Resveratrol Health Benefits: The Red Wine Myth

Red wine and resveratrol supplement myths

Red wine is full of health benefits. But it’s not because of the resveratrol. It’s the alcohol! Get the same health benefits from alcoholic drink.

Resveratrol has been called the “Fountain of Youth” that fights cancer, slows aging, boosts mental health and helps with weight loss. It’s all true, but only in mice and rats. Unless you are listening to a resveratrol supplement maker, the true health benefits in humans are not very clear.


The “French Paradox” and Resveratrol

The “French Paradox” — popularized in a 1991 episode of the TV news magazine 60 Minutes — looked at the seemingly unhealthy French diet and the surprising low rate of cardiovascular disease. They speculated that this contradiction might be due to the French consumption of red wine.

In 1992, Cornell University researchers reported that red wine contains resveratrol, a compound originally identified in the 1930′s by Japanese researchers studying medicinal plants. Ever since, it’s been suspected that resveratrol might be the magic ingredient that can explain the French Paradox, and there have been many, many studies looking at the possible health benefits of resveratrol.

But it turns out that you can get the same cardiovascular benefits of red wine from dinking moderate amounts of any form of alcohol. While some early studies found wine to be healthier than other alcohol, more recent studies have concluded that such observed differences were due to the fact that wine drinkers tend to have healthier lifestyles than other drinkers. For more info, see An Updated Twist on the French Paradox in our article Health Benefits of Red Wine and Alcohol.

But is resveratrol itself still beneficial to your health? The short answer: probably not. Let’s take a closer look at resveratrol itself.

What is Resveratrol?

Resveratrol is an antioxidant that’s found in the skin of red grapes. It’s a naturally occurring compound that’s also found in other plants like peanuts, chocolate, berries with red or purple skin and Japanese knotweed. See high resveratrol foods below for more info.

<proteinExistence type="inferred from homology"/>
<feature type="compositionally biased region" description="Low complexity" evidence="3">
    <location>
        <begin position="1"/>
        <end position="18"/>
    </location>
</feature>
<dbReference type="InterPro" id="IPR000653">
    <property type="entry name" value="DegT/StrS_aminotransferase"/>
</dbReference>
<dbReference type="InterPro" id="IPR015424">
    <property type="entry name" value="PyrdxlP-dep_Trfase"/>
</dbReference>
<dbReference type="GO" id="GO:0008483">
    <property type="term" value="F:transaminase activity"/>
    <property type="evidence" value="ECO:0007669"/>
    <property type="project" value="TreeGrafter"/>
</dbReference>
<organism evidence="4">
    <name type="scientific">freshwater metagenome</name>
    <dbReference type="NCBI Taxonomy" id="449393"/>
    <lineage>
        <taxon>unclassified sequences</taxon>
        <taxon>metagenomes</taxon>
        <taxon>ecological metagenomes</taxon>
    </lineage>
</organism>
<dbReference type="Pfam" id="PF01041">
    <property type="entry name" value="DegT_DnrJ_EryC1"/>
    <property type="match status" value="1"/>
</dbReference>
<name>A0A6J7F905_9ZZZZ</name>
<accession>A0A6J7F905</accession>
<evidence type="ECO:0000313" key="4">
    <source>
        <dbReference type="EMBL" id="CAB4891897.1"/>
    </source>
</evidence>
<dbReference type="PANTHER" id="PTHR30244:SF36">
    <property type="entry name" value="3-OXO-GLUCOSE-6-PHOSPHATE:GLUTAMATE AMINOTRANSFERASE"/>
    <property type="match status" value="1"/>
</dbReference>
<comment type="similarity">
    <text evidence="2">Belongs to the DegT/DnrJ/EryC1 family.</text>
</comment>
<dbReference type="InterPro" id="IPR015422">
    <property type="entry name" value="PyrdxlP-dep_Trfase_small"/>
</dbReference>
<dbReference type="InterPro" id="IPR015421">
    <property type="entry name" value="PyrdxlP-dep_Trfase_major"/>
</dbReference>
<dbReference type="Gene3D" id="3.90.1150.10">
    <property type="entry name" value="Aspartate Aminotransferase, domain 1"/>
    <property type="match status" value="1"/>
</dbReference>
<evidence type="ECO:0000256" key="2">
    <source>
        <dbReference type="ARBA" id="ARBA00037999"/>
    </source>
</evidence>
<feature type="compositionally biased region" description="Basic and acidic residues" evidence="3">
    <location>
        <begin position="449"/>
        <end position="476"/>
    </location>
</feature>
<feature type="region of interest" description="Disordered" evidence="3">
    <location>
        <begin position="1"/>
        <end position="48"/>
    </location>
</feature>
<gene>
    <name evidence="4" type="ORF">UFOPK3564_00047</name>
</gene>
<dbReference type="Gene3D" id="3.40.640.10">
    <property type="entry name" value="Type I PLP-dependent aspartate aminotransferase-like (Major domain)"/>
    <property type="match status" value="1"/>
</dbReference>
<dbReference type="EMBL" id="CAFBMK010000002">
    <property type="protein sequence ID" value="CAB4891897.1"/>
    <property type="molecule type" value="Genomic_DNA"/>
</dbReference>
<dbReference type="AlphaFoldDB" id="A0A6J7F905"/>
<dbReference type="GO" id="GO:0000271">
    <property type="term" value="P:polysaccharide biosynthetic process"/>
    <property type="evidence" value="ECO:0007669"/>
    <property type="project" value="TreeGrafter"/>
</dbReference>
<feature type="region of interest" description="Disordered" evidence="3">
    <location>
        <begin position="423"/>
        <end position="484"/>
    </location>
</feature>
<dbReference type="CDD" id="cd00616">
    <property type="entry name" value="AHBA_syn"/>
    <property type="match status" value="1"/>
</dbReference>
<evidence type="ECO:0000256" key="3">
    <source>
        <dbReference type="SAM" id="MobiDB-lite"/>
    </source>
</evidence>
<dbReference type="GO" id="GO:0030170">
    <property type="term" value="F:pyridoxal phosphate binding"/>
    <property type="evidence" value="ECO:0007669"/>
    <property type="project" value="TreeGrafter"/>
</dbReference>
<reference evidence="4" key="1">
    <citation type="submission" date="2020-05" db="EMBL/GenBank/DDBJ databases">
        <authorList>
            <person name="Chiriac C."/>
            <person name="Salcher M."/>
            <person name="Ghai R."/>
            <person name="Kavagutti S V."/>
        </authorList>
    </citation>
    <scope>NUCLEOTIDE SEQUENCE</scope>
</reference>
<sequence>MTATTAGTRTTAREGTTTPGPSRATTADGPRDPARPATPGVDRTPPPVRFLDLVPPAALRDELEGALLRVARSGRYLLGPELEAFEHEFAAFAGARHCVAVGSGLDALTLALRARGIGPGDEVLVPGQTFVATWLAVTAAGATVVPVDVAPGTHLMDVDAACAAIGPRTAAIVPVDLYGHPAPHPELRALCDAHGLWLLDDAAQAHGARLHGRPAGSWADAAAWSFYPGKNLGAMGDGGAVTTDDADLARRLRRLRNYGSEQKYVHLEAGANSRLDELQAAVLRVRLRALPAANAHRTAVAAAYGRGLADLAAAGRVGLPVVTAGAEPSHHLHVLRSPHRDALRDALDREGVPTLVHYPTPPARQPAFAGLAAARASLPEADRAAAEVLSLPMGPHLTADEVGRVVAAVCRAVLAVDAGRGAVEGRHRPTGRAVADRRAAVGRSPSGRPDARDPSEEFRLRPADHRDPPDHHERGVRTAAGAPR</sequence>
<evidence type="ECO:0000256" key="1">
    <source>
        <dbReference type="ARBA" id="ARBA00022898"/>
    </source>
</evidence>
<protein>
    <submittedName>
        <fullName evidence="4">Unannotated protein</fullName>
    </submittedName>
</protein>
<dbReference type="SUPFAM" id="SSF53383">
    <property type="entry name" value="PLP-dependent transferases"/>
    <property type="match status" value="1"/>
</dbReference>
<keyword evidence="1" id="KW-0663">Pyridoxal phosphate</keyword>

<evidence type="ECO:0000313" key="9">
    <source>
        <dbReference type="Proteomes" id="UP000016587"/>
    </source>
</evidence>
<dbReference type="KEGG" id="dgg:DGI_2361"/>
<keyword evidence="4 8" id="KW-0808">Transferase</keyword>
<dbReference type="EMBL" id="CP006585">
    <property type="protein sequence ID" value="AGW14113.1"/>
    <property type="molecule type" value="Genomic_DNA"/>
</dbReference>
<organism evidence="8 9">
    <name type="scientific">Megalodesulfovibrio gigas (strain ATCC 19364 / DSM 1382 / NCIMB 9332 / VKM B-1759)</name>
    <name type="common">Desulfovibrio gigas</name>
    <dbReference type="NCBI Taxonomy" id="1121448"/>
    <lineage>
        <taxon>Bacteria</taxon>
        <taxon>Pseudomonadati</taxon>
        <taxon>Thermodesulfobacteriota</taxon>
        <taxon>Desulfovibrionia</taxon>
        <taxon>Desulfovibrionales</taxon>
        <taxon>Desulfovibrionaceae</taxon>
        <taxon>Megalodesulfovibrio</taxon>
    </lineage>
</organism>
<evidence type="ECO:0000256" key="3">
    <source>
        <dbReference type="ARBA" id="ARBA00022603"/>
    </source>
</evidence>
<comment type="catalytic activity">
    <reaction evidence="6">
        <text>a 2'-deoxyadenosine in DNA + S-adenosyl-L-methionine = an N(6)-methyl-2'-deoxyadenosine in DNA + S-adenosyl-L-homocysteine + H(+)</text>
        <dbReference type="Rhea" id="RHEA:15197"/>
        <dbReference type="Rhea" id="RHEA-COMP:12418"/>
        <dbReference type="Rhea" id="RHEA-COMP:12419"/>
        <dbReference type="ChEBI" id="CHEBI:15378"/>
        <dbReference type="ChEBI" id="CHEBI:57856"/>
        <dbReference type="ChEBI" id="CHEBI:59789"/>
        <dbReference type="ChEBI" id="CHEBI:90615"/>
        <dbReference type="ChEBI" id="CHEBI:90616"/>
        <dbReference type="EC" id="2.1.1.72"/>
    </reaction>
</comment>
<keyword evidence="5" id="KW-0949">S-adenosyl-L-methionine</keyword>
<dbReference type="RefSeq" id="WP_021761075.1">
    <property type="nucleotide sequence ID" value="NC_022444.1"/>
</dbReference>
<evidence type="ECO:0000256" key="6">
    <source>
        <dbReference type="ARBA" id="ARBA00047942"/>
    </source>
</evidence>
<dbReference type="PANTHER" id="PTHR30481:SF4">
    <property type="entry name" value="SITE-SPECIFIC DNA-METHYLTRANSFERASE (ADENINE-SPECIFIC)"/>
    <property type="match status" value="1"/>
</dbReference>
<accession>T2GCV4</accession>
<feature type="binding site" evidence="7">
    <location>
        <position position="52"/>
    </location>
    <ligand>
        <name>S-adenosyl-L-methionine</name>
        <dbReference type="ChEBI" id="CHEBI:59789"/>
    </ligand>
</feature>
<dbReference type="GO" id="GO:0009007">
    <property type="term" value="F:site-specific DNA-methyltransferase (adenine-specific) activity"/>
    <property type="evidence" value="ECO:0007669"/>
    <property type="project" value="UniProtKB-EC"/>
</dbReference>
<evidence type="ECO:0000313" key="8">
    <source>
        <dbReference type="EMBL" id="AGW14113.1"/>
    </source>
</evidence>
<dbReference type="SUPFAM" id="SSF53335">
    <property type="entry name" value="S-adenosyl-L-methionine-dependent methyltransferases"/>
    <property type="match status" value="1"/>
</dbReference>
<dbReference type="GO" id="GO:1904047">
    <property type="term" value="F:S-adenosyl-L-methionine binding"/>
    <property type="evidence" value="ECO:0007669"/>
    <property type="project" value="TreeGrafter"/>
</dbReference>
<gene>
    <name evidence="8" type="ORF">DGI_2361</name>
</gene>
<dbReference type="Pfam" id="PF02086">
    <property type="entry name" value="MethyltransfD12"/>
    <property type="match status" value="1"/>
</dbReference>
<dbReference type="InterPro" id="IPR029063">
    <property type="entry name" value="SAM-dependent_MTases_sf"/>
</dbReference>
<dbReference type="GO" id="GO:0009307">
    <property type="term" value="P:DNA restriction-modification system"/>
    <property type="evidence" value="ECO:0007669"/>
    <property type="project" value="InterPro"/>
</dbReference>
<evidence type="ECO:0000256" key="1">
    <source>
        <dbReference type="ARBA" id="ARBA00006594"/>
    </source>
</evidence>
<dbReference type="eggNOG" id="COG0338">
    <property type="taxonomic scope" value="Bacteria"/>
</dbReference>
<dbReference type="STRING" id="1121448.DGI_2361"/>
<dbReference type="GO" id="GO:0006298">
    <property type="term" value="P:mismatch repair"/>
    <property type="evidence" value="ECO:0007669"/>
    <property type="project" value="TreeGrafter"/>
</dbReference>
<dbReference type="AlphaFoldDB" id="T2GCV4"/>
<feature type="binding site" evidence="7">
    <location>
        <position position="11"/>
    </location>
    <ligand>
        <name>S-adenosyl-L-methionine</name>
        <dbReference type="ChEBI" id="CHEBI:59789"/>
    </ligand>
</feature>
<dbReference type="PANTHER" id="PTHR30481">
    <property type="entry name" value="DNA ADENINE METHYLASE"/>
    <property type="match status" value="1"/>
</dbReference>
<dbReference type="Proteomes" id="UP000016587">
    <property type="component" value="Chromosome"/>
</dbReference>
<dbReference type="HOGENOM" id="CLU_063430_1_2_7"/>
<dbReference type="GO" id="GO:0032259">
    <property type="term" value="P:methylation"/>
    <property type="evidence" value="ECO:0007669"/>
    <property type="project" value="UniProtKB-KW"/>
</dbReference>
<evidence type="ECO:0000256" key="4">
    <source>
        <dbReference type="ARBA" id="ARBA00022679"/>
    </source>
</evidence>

Resveratrol is produced by certain plants primarily as a defense mechanism when they are attacked by fungi, bacteria or other pathogens. It may also be produced when they are injured or otherwise stressed. So the same species of plant may have different levels of resveratrol, depending on the climate and conditions where it’s growing.

Which Wines Have the Most Resveratrol?

Resveratrol is found in grape skins, so red wines have much more of it than white wines. That’s because during the wine making process the skins are removed from white wine much sooner than from red wines.

But not all red wine grapes have the same amount of resveratrol. They produce resveratrol to help fight off a grape disease mold and fungus, so you’ll find more resveratrol in grapes that are grown in cooler, damp regions where the fungi are more common.

So which wine is best? That’s hard to say because the same variety of wine grown in different regions or different years will have different levels of resveratrol, depending on that year’s weather, climate, micro-climate, and the harvest date. If the wine grapes were attacked by mold of fungus, they’ll have more resveratrol.

Cornell University researcher Leroy Creasy looked at 100 wines from around the world and he found the highest amounts of resveratrol in Pinot Noir from cool damp regions like New York or Oregon’s Willamette Valley. He found that wines from warm, dry regions like California typically have the least resveratrol. For example, he found that New York Cabernet and Merlot had higher concentrations than the Cabernet and Merlot from California.

As a rule of thumb, any grape grown in cool, damp conditions is likely to have more resveratrol than grapes grown in warm, arid climates.

Natural Sources: Foods High in Resveratrol

Wine and grape juice are indeed the best source of resveratrol — except of course for resveratrol supplements. But what other foods besides wine have resveratrol?